Our organs are programmed to function in cycles of 24 hours. This is called the circadian rhythm or sleep-wake cycle. How do our organs know where we are in the 24 hour cycle? By detecting and releasing certain hormones and neurotransmitters at different times during the cycle. The main hormones involved are cortisol, a steroid hormone released by the adrenal gland which typically peaks first this in the morning signalling to our organs the beginning of the day, melatonin, a hormone released primarily by the pineal gland at night which signals the end of the day. There are other signaling mechanisms involved such as the accumulation of adenosine activity in the brain which is a neurotransmitter that once accumulates at night helps us fall asleep.
When these hormones and neurotransmitters are out of sync with each other and/or the time of day they should normally correlate with, this is what I mean by the circadian rhythm being out of sync and may be in need of “resetting”.
What does a circadian rhythm that is functioning optimally look like?
Waking up at the same time in the morning feeling refreshed.
Feeling energised throughout the day (not feeling the need to nap during the day)
Gradually getting sleepy during the evening at the same time every day.
Falling asleep within less than 30 minutes of getting into bed.
Staying asleep and not waking up during the night.
Signs that our circadian rhythm is ‘out of sync’ that can be seen on sleep wearables:
Low percentage of deep sleep due to the scarcity of signals helping us move from light sleep to deep sleep.
Not getting enough REM sleep: This can be due to waking up ‘too early’ in the morning before getting enough sleep. Normal sleep happens in cycles of approximately 90 minutes. REM sleep is a stage of sleep which occurs at the end of each cycle. The percentage of REM of each cycle increases towards the end of the night. If we wake up ‘too early’ our REM sleep can be suboptimal.
Resetting your circadian rhythm
There are practical steps we can take to ‘reset’ our circadian rhythm throughout the day.
1. In the morning
Wake up at the same time: set a time to wake up and try to stick to it every day. With consistency, you will gradually set your circadian rhythm to start at this time every day. Ideally, try to avoid traditional alarms but if necessary, use waking up lights or gentle alarm sounds to wake up in the morning (such as Sleep Cycle app). Traditional alarms have been shown to cause an unnecessary increase in heart rate and blood pressure at waking up.
Get some daylight first thing: try to get 15-30 minutes of exposure to daylight by taking a walk outside (not through a window). The aim is to get exposed to a light source with more than 10,000 lux (a measure of light intensity). It is very difficult to get this from an electrical light source. If you’re not able to get daylight then a bright indoor light that emits >1000 lux might be helpful. The aim here is to stimulate the photoreceptors in our eyes which can help cortisol release.
Try to get regular daylight exposure throughout the day to help reinforce the day and night cycle.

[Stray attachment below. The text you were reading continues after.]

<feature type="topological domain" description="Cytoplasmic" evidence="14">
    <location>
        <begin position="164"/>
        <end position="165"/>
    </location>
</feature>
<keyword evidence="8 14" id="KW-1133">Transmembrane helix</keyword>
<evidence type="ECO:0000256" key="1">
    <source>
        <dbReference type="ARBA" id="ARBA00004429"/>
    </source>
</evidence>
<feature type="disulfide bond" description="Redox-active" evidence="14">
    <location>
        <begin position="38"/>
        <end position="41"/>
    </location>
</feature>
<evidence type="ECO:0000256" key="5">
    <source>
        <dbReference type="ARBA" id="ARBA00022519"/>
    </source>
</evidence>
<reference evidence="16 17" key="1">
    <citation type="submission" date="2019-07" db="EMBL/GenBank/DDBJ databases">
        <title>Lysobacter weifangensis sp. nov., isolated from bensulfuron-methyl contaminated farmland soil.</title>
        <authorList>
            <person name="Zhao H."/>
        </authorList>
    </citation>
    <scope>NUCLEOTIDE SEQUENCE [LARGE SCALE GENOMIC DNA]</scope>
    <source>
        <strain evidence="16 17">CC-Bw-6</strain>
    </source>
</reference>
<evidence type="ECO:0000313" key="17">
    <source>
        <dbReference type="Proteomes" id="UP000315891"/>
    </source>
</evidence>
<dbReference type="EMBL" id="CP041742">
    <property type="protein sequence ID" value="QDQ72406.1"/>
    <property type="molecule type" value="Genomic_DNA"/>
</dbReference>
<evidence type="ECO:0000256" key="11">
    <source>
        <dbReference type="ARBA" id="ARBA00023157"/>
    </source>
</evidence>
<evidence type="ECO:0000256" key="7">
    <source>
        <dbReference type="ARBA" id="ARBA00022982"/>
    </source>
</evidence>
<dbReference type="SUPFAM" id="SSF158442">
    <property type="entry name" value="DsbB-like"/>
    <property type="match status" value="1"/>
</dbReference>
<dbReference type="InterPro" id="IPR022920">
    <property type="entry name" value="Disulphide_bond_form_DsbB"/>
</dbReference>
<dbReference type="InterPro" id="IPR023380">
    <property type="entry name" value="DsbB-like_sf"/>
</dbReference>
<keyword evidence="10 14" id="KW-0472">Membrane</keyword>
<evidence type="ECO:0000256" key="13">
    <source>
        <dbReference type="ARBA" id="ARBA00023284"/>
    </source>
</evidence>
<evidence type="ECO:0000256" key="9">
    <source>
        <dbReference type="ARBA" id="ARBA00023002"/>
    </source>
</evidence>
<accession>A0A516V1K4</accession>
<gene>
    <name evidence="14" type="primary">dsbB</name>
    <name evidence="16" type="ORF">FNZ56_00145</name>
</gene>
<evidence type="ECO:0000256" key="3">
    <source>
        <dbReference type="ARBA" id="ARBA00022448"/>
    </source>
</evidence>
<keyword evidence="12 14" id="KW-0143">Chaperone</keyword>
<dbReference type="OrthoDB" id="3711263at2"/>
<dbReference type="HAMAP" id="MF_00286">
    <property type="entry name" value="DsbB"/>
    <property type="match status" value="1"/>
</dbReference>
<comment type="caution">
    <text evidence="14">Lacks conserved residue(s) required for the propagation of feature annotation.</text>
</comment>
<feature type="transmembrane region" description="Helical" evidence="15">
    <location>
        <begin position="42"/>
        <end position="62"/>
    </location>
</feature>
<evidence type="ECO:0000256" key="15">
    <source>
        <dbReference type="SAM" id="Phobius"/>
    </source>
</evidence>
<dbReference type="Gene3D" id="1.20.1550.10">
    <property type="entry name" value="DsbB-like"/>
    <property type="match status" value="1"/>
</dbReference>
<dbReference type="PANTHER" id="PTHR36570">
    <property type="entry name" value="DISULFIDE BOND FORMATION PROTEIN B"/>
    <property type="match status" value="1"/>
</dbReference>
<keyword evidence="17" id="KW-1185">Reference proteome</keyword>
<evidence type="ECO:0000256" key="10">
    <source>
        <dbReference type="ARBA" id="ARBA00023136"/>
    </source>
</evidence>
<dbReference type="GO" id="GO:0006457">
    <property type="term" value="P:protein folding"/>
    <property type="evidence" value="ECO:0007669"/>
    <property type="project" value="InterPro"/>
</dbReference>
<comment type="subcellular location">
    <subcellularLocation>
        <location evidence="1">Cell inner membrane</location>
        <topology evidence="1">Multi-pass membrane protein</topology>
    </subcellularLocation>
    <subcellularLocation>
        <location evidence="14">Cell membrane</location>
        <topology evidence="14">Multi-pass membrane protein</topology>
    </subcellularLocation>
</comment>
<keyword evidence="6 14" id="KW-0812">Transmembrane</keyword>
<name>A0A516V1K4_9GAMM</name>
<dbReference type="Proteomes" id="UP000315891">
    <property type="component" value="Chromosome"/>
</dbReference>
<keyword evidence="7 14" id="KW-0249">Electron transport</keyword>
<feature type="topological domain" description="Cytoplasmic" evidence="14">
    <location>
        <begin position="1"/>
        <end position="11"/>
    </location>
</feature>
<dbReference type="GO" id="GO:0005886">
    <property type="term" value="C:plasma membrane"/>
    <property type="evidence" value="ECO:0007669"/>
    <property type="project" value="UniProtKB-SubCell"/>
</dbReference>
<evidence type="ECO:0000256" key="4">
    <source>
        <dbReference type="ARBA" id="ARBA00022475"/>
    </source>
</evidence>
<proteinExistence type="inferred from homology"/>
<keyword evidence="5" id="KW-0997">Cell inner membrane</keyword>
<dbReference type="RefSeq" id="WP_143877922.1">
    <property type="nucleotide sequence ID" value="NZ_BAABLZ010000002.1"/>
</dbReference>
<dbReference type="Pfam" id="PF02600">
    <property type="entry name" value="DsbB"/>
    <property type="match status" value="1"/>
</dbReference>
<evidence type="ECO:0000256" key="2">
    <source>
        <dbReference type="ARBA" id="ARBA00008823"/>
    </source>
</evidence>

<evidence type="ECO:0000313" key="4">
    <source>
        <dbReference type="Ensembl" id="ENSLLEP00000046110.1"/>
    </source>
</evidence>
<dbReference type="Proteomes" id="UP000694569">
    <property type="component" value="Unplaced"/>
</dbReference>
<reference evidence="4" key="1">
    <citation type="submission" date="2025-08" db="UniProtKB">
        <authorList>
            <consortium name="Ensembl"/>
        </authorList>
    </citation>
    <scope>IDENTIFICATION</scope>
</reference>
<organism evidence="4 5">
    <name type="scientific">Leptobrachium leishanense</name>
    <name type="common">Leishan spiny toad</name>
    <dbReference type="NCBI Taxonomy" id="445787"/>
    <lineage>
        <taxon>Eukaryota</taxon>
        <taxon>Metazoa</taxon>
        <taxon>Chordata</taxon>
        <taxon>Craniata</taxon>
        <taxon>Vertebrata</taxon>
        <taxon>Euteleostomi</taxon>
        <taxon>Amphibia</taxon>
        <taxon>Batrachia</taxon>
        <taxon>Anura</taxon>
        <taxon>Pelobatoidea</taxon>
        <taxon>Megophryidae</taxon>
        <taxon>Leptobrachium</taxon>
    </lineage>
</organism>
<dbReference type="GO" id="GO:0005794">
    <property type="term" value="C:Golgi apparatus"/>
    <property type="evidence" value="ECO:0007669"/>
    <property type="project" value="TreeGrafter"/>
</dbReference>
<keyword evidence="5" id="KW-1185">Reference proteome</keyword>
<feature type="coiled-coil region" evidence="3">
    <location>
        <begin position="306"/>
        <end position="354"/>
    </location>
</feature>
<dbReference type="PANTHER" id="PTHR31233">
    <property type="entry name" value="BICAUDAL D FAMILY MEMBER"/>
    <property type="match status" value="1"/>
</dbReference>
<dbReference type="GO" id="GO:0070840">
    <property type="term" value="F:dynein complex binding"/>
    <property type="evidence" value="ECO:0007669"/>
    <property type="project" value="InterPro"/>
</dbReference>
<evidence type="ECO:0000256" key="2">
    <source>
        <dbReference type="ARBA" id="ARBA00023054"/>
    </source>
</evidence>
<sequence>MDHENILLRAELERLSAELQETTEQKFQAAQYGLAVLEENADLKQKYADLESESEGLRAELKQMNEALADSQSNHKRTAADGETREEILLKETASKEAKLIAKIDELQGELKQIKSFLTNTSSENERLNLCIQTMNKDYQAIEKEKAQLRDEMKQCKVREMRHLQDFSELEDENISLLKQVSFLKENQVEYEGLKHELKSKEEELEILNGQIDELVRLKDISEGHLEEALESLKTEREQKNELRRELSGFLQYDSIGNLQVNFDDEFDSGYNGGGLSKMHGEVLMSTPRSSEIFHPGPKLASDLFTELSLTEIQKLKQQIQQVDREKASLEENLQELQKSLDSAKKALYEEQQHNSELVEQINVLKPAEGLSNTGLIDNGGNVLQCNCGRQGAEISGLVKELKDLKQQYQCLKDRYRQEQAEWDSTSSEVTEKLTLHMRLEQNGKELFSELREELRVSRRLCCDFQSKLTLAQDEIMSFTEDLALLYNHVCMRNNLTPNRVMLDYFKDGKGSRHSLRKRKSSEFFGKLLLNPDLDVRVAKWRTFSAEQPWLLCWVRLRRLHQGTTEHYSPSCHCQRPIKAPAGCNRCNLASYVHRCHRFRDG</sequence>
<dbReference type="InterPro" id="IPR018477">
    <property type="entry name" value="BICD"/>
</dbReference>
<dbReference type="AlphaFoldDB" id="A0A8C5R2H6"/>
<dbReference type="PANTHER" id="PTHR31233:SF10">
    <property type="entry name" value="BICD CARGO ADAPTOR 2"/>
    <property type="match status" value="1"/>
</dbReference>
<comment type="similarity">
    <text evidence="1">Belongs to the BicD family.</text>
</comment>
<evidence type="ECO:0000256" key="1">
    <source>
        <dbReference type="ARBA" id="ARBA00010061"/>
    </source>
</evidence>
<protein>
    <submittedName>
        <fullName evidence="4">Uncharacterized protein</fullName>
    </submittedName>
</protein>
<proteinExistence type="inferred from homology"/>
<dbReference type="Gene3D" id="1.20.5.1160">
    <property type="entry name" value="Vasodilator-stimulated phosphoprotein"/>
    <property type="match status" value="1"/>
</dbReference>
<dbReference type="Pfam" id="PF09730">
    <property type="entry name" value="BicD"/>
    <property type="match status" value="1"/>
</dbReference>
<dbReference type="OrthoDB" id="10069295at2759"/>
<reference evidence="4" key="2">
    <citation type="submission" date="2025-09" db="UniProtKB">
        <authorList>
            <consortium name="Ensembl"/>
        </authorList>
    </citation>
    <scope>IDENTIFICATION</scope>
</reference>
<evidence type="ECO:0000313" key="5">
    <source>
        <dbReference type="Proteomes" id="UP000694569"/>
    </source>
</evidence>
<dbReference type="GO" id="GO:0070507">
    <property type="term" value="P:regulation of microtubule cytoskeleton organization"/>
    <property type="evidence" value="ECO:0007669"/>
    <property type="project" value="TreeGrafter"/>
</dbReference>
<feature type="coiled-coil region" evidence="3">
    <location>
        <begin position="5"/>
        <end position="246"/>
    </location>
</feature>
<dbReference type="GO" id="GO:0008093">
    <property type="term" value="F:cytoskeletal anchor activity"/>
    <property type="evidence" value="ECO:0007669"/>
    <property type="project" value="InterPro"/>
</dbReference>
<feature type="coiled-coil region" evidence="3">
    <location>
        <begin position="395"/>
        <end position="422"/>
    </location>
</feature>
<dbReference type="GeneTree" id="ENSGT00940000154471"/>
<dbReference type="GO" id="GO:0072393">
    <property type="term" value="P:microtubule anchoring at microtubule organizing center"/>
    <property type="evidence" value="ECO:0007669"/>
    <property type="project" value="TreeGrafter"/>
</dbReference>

2. In the evening:
Eating: try to avoid eating (especially carb heavy meals) 3 hours before going to bed. However, Some foods have been shown to increase melatonin and serotonin levels such as sweet cherries and kiwis. These can help us fall asleep better.
Screens: set all phones, tablets and monitors to night mode (set to highest setting possible). If the screen has no night mode such as some TV screens then try to avoid or use blue light blocking glasses. Always use dark mode on all applications and browsers and decrease screen brightness to the lowest setting possible. The aim here is to minimise the effect of blue light on melatonin release at night.
Lighting: turn off or dim all lights in your household. Only use low orange lighting (artificial candle lighting or dim lamps)
Caffeine: do not consume coffee, black tea, green tea, dark chocolate or any source of caffeine after noon. The reason is that caffeine has a long half-life (approximately 5 hours). This means that 10 hours after caffeine ingestion, we can still have 25% of the caffeine we consumed circulating in our bloodstream. Caffeine directly blocks the effects of Adenosine which is one of the main neurotransmitters involved in our sleep-wake cycle.
Do not do any vigorous exercise late in the evening. The idea here is to avoid release of cortisol which increases when putting our bodies under stress. We want there to be a distinct pattern of high cortisol in the morning and low cortisol in the evening. Try to get your exercise in the morning or afternoon.
There is some weak evidence that using an earthing sleep pad may help with melatonin release at night and hence help reset your sleep-wake cycle.
3. At night when going to bed
Light: blackout your room. Use blackout blinds or curtains (available on Amazon and are easy to install). Make sure that no light enters the room especially during the early morning when the sun starts to rise. Use a comfortable eye mask that covers the entire visual field if the room is not completely dark. Cover any sources of light from electronics in the bedroom.
Noise: make sure that noise is minimal especially early in the morning. Consider comfortable earplugs if you cannot control noise (or if you have a noisy partner!).
Some supplements may help such as melatonin. We’ve covered the topic of melatonin before. Make sure to consult your healthcare professional for more information on what supplement is right for you.
Dealing with jet lag
If you have severe jet lag or if your intended sleep time is more than 2-3 hours off your desired sleep time, gradually move your waking up time one hour each day towards your desired waking up time until you reach your desired schedule. You need to maintain this for a few weeks before you cement the new schedule in place.